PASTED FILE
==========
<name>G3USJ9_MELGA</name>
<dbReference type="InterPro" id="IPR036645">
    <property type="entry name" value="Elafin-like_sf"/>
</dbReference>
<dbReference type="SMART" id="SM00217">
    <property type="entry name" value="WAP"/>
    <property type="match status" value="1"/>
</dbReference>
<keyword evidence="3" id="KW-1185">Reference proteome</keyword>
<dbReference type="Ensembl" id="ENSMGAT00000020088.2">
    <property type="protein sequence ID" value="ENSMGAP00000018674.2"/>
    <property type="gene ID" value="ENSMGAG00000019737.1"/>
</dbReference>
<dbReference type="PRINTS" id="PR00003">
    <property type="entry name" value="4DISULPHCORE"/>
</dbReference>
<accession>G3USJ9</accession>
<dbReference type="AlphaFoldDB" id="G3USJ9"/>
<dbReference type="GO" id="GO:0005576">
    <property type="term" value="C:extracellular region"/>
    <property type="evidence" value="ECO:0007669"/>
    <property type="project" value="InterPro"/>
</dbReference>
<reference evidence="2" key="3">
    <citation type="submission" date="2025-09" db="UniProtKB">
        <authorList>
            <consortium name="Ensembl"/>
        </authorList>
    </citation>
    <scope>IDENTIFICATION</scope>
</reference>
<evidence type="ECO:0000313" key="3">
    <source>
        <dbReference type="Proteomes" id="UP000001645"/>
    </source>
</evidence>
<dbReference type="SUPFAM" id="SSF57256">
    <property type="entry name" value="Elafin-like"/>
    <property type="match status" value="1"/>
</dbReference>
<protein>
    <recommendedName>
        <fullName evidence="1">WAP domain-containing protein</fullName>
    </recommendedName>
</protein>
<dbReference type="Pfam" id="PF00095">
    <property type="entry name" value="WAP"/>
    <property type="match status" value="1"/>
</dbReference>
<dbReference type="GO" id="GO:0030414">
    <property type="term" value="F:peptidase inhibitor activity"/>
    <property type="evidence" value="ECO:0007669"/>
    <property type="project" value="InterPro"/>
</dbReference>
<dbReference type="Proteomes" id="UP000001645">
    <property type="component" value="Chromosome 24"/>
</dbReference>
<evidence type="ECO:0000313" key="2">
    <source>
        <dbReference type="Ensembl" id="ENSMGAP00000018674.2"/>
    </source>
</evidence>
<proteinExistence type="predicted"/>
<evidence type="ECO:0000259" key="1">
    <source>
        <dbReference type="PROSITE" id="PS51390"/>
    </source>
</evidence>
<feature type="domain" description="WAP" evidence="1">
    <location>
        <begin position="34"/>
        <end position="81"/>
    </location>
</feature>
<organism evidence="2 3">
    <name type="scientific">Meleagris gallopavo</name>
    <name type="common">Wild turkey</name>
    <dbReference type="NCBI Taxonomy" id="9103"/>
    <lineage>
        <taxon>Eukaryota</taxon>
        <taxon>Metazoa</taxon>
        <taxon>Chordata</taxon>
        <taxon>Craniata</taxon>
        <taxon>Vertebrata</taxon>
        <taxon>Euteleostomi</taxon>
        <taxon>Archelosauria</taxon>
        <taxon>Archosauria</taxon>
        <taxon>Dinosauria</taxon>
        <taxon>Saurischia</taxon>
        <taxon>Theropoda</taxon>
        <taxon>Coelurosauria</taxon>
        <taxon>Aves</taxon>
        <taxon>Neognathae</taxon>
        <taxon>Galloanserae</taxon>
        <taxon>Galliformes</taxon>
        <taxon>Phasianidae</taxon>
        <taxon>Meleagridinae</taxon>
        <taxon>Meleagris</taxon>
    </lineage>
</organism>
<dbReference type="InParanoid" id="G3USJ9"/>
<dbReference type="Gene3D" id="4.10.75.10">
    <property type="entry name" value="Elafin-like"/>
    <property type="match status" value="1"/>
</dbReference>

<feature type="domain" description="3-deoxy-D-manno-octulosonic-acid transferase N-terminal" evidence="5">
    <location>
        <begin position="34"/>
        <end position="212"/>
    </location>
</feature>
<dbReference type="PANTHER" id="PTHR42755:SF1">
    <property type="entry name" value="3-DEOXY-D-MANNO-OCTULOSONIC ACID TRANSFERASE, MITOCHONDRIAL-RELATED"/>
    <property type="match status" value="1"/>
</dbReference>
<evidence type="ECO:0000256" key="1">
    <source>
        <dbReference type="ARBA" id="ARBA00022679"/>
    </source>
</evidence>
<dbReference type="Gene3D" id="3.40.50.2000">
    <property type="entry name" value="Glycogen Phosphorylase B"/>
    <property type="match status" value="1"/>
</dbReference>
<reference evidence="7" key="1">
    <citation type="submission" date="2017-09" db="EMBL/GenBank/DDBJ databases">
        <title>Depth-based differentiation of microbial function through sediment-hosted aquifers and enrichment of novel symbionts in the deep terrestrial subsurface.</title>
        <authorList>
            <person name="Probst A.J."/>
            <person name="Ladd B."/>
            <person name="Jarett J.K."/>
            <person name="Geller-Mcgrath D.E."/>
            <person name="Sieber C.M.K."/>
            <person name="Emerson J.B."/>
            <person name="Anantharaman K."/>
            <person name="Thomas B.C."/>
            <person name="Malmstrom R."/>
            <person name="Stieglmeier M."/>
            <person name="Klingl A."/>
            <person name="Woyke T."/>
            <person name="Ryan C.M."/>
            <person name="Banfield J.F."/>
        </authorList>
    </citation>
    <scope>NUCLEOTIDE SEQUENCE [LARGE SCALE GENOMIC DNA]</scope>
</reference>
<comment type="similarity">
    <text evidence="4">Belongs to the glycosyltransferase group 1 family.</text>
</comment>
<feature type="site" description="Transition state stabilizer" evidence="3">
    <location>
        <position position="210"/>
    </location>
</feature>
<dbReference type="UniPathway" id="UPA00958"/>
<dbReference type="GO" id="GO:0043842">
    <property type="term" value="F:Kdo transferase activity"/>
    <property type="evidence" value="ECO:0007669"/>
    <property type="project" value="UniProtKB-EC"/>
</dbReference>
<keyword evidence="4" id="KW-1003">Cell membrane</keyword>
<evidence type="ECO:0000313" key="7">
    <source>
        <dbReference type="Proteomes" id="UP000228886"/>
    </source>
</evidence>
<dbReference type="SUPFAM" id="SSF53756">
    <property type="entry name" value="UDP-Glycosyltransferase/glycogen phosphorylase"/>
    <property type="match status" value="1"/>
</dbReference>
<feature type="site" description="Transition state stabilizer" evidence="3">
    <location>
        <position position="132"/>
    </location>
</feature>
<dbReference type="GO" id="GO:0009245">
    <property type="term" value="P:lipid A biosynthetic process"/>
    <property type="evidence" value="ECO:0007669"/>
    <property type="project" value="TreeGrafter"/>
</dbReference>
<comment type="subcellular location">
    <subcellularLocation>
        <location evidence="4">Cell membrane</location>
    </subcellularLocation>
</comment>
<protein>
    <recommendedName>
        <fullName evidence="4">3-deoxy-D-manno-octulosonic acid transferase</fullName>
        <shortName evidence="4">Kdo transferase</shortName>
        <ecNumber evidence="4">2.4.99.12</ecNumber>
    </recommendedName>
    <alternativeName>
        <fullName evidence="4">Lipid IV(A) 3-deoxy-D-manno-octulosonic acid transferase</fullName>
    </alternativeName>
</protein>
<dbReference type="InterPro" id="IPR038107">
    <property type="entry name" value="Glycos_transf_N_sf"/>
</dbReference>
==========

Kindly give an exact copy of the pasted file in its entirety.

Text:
<name>G3USJ9_MELGA</name>
<dbReference type="InterPro" id="IPR036645">
    <property type="entry name" value="Elafin-like_sf"/>
</dbReference>
<dbReference type="SMART" id="SM00217">
    <property type="entry name" value="WAP"/>
    <property type="match status" value="1"/>
</dbReference>
<keyword evidence="3" id="KW-1185">Reference proteome</keyword>
<dbReference type="Ensembl" id="ENSMGAT00000020088.2">
    <property type="protein sequence ID" value="ENSMGAP00000018674.2"/>
    <property type="gene ID" value="ENSMGAG00000019737.1"/>
</dbReference>
<dbReference type="PRINTS" id="PR00003">
    <property type="entry name" value="4DISULPHCORE"/>
</dbReference>
<accession>G3USJ9</accession>
<dbReference type="AlphaFoldDB" id="G3USJ9"/>
<dbReference type="GO" id="GO:0005576">
    <property type="term" value="C:extracellular region"/>
    <property type="evidence" value="ECO:0007669"/>
    <property type="project" value="InterPro"/>
</dbReference>
<reference evidence="2" key="3">
    <citation type="submission" date="2025-09" db="UniProtKB">
        <authorList>
            <consortium name="Ensembl"/>
        </authorList>
    </citation>
    <scope>IDENTIFICATION</scope>
</reference>
<evidence type="ECO:0000313" key="3">
    <source>
        <dbReference type="Proteomes" id="UP000001645"/>
    </source>
</evidence>
<dbReference type="SUPFAM" id="SSF57256">
    <property type="entry name" value="Elafin-like"/>
    <property type="match status" value="1"/>
</dbReference>
<protein>
    <recommendedName>
        <fullName evidence="1">WAP domain-containing protein</fullName>
    </recommendedName>
</protein>
<dbReference type="Pfam" id="PF00095">
    <property type="entry name" value="WAP"/>
    <property type="match status" value="1"/>
</dbReference>
<dbReference type="GO" id="GO:0030414">
    <property type="term" value="F:peptidase inhibitor activity"/>
    <property type="evidence" value="ECO:0007669"/>
    <property type="project" value="InterPro"/>
</dbReference>
<dbReference type="Proteomes" id="UP000001645">
    <property type="component" value="Chromosome 24"/>
</dbReference>
<evidence type="ECO:0000313" key="2">
    <source>
        <dbReference type="Ensembl" id="ENSMGAP00000018674.2"/>
    </source>
</evidence>
<proteinExistence type="predicted"/>
<evidence type="ECO:0000259" key="1">
    <source>
        <dbReference type="PROSITE" id="PS51390"/>
    </source>
</evidence>
<feature type="domain" description="WAP" evidence="1">
    <location>
        <begin position="34"/>
        <end position="81"/>
    </location>
</feature>
<organism evidence="2 3">
    <name type="scientific">Meleagris gallopavo</name>
    <name type="common">Wild turkey</name>
    <dbReference type="NCBI Taxonomy" id="9103"/>
    <lineage>
        <taxon>Eukaryota</taxon>
        <taxon>Metazoa</taxon>
        <taxon>Chordata</taxon>
        <taxon>Craniata</taxon>
        <taxon>Vertebrata</taxon>
        <taxon>Euteleostomi</taxon>
        <taxon>Archelosauria</taxon>
        <taxon>Archosauria</taxon>
        <taxon>Dinosauria</taxon>
        <taxon>Saurischia</taxon>
        <taxon>Theropoda</taxon>
        <taxon>Coelurosauria</taxon>
        <taxon>Aves</taxon>
        <taxon>Neognathae</taxon>
        <taxon>Galloanserae</taxon>
        <taxon>Galliformes</taxon>
        <taxon>Phasianidae</taxon>
        <taxon>Meleagridinae</taxon>
        <taxon>Meleagris</taxon>
    </lineage>
</organism>
<dbReference type="InParanoid" id="G3USJ9"/>
<dbReference type="Gene3D" id="4.10.75.10">
    <property type="entry name" value="Elafin-like"/>
    <property type="match status" value="1"/>
</dbReference>

<feature type="domain" description="3-deoxy-D-manno-octulosonic-acid transferase N-terminal" evidence="5">
    <location>
        <begin position="34"/>
        <end position="212"/>
    </location>
</feature>
<dbReference type="PANTHER" id="PTHR42755:SF1">
    <property type="entry name" value="3-DEOXY-D-MANNO-OCTULOSONIC ACID TRANSFERASE, MITOCHONDRIAL-RELATED"/>
    <property type="match status" value="1"/>
</dbReference>
<evidence type="ECO:0000256" key="1">
    <source>
        <dbReference type="ARBA" id="ARBA00022679"/>
    </source>
</evidence>
<dbReference type="Gene3D" id="3.40.50.2000">
    <property type="entry name" value="Glycogen Phosphorylase B"/>
    <property type="match status" value="1"/>
</dbReference>
<reference evidence="7" key="1">
    <citation type="submission" date="2017-09" db="EMBL/GenBank/DDBJ databases">
        <title>Depth-based differentiation of microbial function through sediment-hosted aquifers and enrichment of novel symbionts in the deep terrestrial subsurface.</title>
        <authorList>
            <person name="Probst A.J."/>
            <person name="Ladd B."/>
            <person name="Jarett J.K."/>
            <person name="Geller-Mcgrath D.E."/>
            <person name="Sieber C.M.K."/>
            <person name="Emerson J.B."/>
            <person name="Anantharaman K."/>
            <person name="Thomas B.C."/>
            <person name="Malmstrom R."/>
            <person name="Stieglmeier M."/>
            <person name="Klingl A."/>
            <person name="Woyke T."/>
            <person name="Ryan C.M."/>
            <person name="Banfield J.F."/>
        </authorList>
    </citation>
    <scope>NUCLEOTIDE SEQUENCE [LARGE SCALE GENOMIC DNA]</scope>
</reference>
<comment type="similarity">
    <text evidence="4">Belongs to the glycosyltransferase group 1 family.</text>
</comment>
<feature type="site" description="Transition state stabilizer" evidence="3">
    <location>
        <position position="210"/>
    </location>
</feature>
<dbReference type="UniPathway" id="UPA00958"/>
<dbReference type="GO" id="GO:0043842">
    <property type="term" value="F:Kdo transferase activity"/>
    <property type="evidence" value="ECO:0007669"/>
    <property type="project" value="UniProtKB-EC"/>
</dbReference>
<keyword evidence="4" id="KW-1003">Cell membrane</keyword>
<evidence type="ECO:0000313" key="7">
    <source>
        <dbReference type="Proteomes" id="UP000228886"/>
    </source>
</evidence>
<dbReference type="SUPFAM" id="SSF53756">
    <property type="entry name" value="UDP-Glycosyltransferase/glycogen phosphorylase"/>
    <property type="match status" value="1"/>
</dbReference>
<feature type="site" description="Transition state stabilizer" evidence="3">
    <location>
        <position position="132"/>
    </location>
</feature>
<dbReference type="GO" id="GO:0009245">
    <property type="term" value="P:lipid A biosynthetic process"/>
    <property type="evidence" value="ECO:0007669"/>
    <property type="project" value="TreeGrafter"/>
</dbReference>
<comment type="subcellular location">
    <subcellularLocation>
        <location evidence="4">Cell membrane</location>
    </subcellularLocation>
</comment>
<protein>
    <recommendedName>
        <fullName evidence="4">3-deoxy-D-manno-octulosonic acid transferase</fullName>
        <shortName evidence="4">Kdo transferase</shortName>
        <ecNumber evidence="4">2.4.99.12</ecNumber>
    </recommendedName>
    <alternativeName>
        <fullName evidence="4">Lipid IV(A) 3-deoxy-D-manno-octulosonic acid transferase</fullName>
    </alternativeName>
</protein>
<dbReference type="InterPro" id="IPR038107">
    <property type="entry name" value="Glycos_transf_N_sf"/>
</dbReference>